Our immune system is constantly confronted with the decision of whether to launch an immune response or not. On one hand, these responses are essential for repelling pathogens or cancers. On the other hand, they can be detrimental when directed against our own tissues and cause autoimmune disease.
Our laboratory studies how the immune system makes these decisions. We are interested in how cell death is involved in immunological tolerance and responses to infection. By understanding the ‘choreography’ of immune cell death, we seek to design better treatments for immune disorders and cancer.
Our vision is to elucidate the mechanisms of immunological tolerance to improve human health.
Our mission is to make fundamental discoveries about immune function that create new diagnostics and treatments for disease.
The Gray Lab has made notable contributions to the understanding of how the thymus makes T cells, the molecular control of immunological tolerance and therapies that enlist the immune system to treat cancer.
We have pioneered:
FOXP3+ regulatory T (Treg) cells are essential for restraining immune function. Their antagonism of autoimmune responses is crucial for health, but they also block responses to chronic infection and cancer. We are interested in how cell death processes shape the homeostasis of Treg cells with a view to modifying them to tailor immune responses. We have discovered the molecular control of Treg cell apoptosis under steady-state conditions (papers #2, 6, 7, 8) and recently defined a new pathway controlling the population during inflammation. This project will explore how to engage Treg cell death to improve responses to cancer and infection.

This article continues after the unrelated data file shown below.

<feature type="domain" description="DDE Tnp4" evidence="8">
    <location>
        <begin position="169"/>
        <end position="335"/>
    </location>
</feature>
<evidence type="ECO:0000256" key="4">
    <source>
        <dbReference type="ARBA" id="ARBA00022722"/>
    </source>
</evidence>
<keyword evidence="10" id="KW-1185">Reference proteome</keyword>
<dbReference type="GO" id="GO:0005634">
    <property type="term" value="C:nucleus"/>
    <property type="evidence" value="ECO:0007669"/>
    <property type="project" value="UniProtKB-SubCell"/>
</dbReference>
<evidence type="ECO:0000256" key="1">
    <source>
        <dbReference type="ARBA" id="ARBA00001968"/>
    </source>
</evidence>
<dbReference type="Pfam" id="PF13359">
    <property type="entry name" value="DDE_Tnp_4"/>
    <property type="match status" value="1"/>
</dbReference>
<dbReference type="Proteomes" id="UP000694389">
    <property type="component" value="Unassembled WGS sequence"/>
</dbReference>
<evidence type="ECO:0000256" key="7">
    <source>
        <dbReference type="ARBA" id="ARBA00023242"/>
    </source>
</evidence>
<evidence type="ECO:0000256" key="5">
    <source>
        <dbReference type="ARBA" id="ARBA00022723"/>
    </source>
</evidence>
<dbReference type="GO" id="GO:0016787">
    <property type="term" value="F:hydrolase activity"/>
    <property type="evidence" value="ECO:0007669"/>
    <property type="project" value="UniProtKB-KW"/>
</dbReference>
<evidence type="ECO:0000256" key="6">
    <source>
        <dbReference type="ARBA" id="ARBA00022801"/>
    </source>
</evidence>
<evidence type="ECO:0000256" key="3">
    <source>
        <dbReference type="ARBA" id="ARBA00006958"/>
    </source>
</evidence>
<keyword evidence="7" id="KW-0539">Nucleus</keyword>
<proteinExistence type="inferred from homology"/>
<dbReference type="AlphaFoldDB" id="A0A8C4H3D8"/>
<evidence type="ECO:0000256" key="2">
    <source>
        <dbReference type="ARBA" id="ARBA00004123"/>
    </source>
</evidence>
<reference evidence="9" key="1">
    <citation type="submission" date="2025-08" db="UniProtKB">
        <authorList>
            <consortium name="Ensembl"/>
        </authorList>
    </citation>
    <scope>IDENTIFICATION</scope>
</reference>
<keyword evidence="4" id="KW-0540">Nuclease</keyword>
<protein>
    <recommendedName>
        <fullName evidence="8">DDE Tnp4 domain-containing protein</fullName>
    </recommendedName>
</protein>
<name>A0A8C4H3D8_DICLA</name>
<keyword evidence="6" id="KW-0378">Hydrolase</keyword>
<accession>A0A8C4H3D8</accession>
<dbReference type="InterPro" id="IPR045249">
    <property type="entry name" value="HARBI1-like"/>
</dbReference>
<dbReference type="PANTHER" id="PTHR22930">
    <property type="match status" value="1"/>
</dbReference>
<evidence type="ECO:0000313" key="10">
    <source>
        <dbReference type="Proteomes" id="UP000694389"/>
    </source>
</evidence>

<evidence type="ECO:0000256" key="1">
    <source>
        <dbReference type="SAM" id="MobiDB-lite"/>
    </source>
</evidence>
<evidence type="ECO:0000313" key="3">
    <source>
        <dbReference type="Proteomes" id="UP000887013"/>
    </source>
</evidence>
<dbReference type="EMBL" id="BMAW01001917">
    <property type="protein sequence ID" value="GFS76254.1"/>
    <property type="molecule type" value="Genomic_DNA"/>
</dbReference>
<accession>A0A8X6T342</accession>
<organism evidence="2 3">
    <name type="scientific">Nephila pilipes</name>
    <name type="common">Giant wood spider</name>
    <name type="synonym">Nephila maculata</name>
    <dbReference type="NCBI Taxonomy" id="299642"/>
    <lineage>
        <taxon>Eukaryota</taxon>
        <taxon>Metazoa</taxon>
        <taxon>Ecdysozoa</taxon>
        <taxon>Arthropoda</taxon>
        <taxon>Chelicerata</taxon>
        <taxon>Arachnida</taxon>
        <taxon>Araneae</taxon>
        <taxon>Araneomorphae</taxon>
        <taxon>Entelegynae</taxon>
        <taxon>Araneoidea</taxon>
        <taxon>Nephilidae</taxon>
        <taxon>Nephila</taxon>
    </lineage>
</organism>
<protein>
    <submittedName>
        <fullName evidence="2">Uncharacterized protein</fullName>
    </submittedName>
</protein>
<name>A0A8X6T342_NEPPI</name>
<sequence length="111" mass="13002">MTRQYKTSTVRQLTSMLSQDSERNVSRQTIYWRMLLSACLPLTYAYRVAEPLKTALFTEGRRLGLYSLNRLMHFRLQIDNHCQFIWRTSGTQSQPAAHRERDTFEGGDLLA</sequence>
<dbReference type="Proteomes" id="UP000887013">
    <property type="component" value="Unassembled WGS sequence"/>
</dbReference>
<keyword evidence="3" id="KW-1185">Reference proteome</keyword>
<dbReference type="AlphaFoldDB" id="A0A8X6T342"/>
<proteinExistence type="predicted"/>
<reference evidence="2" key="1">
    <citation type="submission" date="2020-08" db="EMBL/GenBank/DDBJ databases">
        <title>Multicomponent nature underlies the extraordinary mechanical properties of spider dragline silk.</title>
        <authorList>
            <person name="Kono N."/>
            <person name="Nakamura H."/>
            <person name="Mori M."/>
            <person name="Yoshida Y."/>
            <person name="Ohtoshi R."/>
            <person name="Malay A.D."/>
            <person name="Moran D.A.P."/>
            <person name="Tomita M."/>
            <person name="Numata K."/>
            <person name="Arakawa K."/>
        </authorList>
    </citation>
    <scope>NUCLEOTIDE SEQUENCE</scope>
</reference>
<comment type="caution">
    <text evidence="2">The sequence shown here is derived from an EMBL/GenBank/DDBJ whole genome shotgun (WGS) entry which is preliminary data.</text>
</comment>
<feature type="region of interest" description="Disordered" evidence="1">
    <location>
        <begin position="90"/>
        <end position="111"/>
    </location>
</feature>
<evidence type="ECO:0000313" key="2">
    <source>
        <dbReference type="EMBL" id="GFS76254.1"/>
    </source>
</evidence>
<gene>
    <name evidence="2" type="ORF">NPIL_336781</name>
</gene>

Dr Charis Teh, Dr Lucille Rankin, Dr Alissa Robbins
In this project, we aim to direct new therapies for treating chronic lymphocytic leukaemia (CLL) and other blood cancers by using CyTOF and high parameter flow cytometry to resolve cell death pathways in millions of individual cancer cells from patients. By understanding how cancerous cells are impacted by new targeted therapies and adapt to resist them, we will be able to inform more effective treatments for CLL and other blood cancers (papers #3, 4).
Dr Charis Teh, Ms Tania Tan, Ms Mengxiao Luo
The thymus is the exclusive site for differentiation of haematopoietic progenitors into the various T cell lineages. Curiously, although the thymus is essential for adaptive immunity, it is easily damaged and undergoes age-related atrophy to become virtually non-functional in adults. However, the thymus can be induced to regenerate and restore T cell immunity. This project focuses on the unique epithelial cells of the thymus that govern these processes. We use cutting edge imaging approaches to resolve how the thymic epithelium changes during involution and thymic regeneration to better understand how immune function might be restored (papers #1 and #5).
Ms Kelin Zhao
We are a multidisciplinary, highly motivated team committed to elucidating the molecular and cellular basis of immunological tolerance. We collaborate closely with multiple groups at WEHI, The Peter MacCallum Cancer Center, Columbia University (USA) and The University of Cambridge (UK).